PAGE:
By Rich Lynch: As the Peanuts cartoon in the newspaper reminds us, today is Ludwig von Beethoven’s birthday. His 252nd, to be exact, and the local classical music radio station is celebrating the day by airing many of Beethoven’s best-known compositions. The one I was listening to during the one o’clock hour was my favorite of all – his fourth piano concerto. And in doing so, I indulged in a bit of mental gymnastics that we all probably have done at one time or another in our lives: If we were somehow gifted with a one-time ability to time travel into the past, what single event would we most want to witness?
You can probably guess where this essay is headed. It would be very tempting to go back to July 1939 so that I could take part in the very first Worldcon but I’ve read and listened to enough first-hand accounts of what happened there that I vicariously already feel like I was a participant. Same goes for many other famous events that have occurred throughout the history of science fiction fandom – I am blessed that I’ve had the honor of meeting and befriending some of those First Fandom ‘dinosaurs’ and have helped to preserve their memories of those times. So no, if I’m limited to a single event my time travel aspirations would be a lot different than that. And as an avid admirer of Beethoven and his music, it would actually be an easy choice – I’d go back more than 200 years so that I could attend one of the most famous classical music concerts ever staged.
It happened on December 22, 1808. On a very cold evening in Vienna, in an unheated concert hall, Ludwig von Beethoven gave his final performance as a concert pianist. It was for the public debut of his 4th piano concerto, but the concert also included the first public performances of two of Beethoven’s most prominent orchestral compositions – the 6th “Pastoral” symphony and the glorious 5th symphony which because of its famous opening theme has come to be known as the “Symphony of Fate”. In all there were eight different works performed that evening, including two sections of his Mass in C Major and a concert aria for soprano soloist and orchestra. And, as a whole, it did not go well.
The unheated concert hall was only a small part of the problem, though it must have been arduous for audience as well as the musicians to persevere for the four hours it took to complete the program. A bigger problem was that the event was scheduled on short notice and up against another concert that same evening to which many of the most experienced musicians in the city had been contractually committed. As a result, the orchestra was comprised largely of amateur and semi-professional musicians who turned out to be very much under-rehearsed. Even the soprano soloist was an inexperienced teen-ager who had been recruited at the last minute, and who had apparently suffered from stage fright. It all must have resulted in glorious chaos. Which is one of the reasons the concert is as famous as it is.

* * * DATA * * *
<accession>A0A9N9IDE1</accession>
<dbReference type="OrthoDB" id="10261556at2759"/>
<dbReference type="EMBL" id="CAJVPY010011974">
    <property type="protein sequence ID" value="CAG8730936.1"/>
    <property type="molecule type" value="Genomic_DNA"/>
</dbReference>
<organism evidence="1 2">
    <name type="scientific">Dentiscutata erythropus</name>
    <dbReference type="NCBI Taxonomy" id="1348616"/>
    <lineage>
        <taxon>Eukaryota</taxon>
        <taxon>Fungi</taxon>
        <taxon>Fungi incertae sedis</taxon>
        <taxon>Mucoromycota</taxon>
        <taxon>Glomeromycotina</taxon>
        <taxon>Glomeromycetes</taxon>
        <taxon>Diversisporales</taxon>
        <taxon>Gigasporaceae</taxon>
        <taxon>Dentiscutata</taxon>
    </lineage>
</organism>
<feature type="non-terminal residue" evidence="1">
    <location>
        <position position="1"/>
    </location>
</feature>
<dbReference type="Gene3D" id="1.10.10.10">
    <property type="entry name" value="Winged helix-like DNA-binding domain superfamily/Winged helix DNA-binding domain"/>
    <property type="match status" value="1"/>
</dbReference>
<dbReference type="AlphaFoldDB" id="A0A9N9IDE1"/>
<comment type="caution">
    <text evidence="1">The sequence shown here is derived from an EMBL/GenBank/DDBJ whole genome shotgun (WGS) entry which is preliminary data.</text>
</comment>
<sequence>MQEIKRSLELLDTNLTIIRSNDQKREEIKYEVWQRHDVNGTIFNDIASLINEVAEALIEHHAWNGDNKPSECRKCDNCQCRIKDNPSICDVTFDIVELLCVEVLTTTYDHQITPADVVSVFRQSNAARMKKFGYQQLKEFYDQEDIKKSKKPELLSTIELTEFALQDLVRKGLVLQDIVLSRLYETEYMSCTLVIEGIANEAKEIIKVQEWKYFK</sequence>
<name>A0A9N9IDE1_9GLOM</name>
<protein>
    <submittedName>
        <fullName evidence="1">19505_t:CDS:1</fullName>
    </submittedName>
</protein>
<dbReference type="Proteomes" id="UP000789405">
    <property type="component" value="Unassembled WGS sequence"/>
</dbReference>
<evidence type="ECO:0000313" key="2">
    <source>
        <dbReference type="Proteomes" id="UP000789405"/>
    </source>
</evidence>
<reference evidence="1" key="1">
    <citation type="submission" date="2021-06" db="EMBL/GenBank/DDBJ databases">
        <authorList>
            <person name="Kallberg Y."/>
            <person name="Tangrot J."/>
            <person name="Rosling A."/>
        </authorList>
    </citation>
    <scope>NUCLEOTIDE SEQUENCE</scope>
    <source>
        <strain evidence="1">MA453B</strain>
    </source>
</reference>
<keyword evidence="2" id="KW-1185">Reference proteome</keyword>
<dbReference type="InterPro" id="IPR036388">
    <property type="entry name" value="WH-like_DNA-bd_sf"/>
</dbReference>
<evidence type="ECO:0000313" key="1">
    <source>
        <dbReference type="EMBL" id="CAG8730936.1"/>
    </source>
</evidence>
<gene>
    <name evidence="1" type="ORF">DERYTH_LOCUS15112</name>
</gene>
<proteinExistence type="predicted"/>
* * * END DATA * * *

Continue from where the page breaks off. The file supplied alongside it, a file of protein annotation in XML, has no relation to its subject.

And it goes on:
And yet, to paraphrase poet and author José Harris, from truth there is beauty. There are written accounts of the evening which were more than a bit critical, as you might expect, but they mostly relate that the event was so long that it became, in effect, too much of a good thing. There are no accounts (that I can find, anyway) of attendees leaving prior to the event’s conclusion. I can almost get the impression that people witnessing it knew they were in the presence of greatness.
And that’s where I’d want to be, if it were only possible. Beethoven’s 4th piano concerto is, in my opinion, the finest piano concerto ever written and also the composition which most deeply reveals his inner self, especially the middle section which seems reflective of turmoil he experienced at various times of his life. He is not described as a happy man. But he was, apparently an avid beer drinker, so If I’d been there I would have bought him a stein of Vienna’s finest at his favorite hangout. And, assuming I’d been gifted with fluency in German as well as the ability to time travel, I’d have listened avidly to any stories he might have told as he was enjoying his brew. I am sure he had his own fandom. I wonder what he’d think of ours.